Well, I was just taking a look at Jeffrey Feldman's Frameshop which I've newly discovered today and see that Feldman has already written something along those lines.
In his imaginary future, the election of a Latina represents the downfall of 'traditional' America and a total loss of the culture 'war' that O'Reilly describes in the rest of the book. In O'Reilly's twisted vision, the final outcome of liberal love for abortion, sexual depravity, seizure of private assets, elimination of educational standards, and abrogation of independent U.S. government--is a Latina being elected president. "Gloria Hernandez," the reader easily concludes, is not just the opposite of everything "traditional" in O'Reilly's vision of America, she is the terrible outcome that will come to pass if O'Reilly's readers do not dedicate themselves to winning the culture 'war.'And the following seems especially relevant given the recently surfaced footage of O'Reilly behaving as a deranged mad-man
O'Reilly's role as a key right-wing pundit is rooted largely in his strategic use of three kinds of rhetorical violence.I've observed myself that O'Reilly's bullying is step away from a fight.
First, O'Reilly blurs the line separating verbal and physical confrontation during his interviews. Anyone who has seen The Factor has witnessed O'Reilly using this technique, and the video linked above is a perfect example. When we watch O'Reilly, his physical persona creates a particular kind of violent tension. As his voice rises and his body leans into his guests personal space, the threat of an actual physical outburst seems imminent. It is a calculated tension.
Second, O'Reilly couches his punditry in a self-stylzed image of a street fighter. Culture Warrior, for example, is as much a call to cultural arms as it is O'Reilly's attempt to describe himself as some kind of hair-trigger street fighter and inheritor of an Irish warrior spirit. But the idea that his work is 'war,' is one that O'Reilly constantly brings to the fore of his commentary and writing.
Third, O'Reilly uses a vast majority of his political commentary to frame liberals as a dangerous threat to American citizens. To achieve this, O'Reilly does much more than simply describe readers of liberal websites as 'Nazis.' He renames them 'Secular-Progressives' or 'S-Ps' and then proceeds to equate these terms with supposed guerrilla programs to seize control of the United States.
After watching Bill O'Reilly two nights ago start hollering and shaking with rage at one of his guests while charging the man with being an apologist for murder when he tried to offer the background information that Chris Benoit's son had a rare condition in order to dispel the caricature O'Reilly had painted of Benoit as some madman who had been injecting his son with human growth hormone for no reason, I myself became livid at O'Reilly.And of course I've already noted that O'Reilly directs laundered extremist hate at "S-Ps".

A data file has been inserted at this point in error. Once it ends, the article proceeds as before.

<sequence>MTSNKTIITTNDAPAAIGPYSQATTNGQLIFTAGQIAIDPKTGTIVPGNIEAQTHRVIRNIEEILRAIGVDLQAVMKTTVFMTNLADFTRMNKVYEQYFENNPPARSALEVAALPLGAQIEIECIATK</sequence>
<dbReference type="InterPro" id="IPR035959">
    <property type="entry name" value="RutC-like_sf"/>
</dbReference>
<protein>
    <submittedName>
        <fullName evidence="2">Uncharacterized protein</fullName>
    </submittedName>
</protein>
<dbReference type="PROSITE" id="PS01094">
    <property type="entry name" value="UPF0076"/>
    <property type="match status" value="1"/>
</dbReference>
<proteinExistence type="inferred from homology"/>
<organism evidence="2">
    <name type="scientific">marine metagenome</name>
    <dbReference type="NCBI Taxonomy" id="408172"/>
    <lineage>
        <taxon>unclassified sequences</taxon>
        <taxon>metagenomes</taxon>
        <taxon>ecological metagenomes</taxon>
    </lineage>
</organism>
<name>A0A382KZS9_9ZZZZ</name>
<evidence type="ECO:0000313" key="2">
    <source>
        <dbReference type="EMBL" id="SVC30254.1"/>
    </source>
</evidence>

Why? Because that kind of yelling and threatening demeanor is an act of intimidation. It is confrontational, and watching it, the antagonism of such an act is visceral. How is a guest supposed to respond? O'Reilly obviously believes that by yelling and shaking with rage at a guest that he is putting them in their place, but what if the guest were to respond in kind? Would the person who yelled the loudest be correct? No, because the escalated yelling tends to be followed by physical confrontation. I've witnessed many many fights break out over the years and this is an essential pattern. Every time O'Reilly does his yelling routine, on a primal level there is an implicit hidden threat of force, which I've remarked, has only once that I know of become explicit (when he told Jeremy Glick he didn't know what he'd do to him if he saw him off camera in the studio.)
Feldman had written his post in response to Hillary Clinton having sat down for an interview with O'Reilly recently. He concludes with some advice that I think should be generalized out to anyone invited onto the Factor
Bill O'Reilly is a key voice of a cohort of right-wing pundits who use violent-rhetoric to undermine American political debate, the result of which is a weakening of our Democracy.
Democratic candidates for President should denounce him and explain why, not walk into his studio and sit down.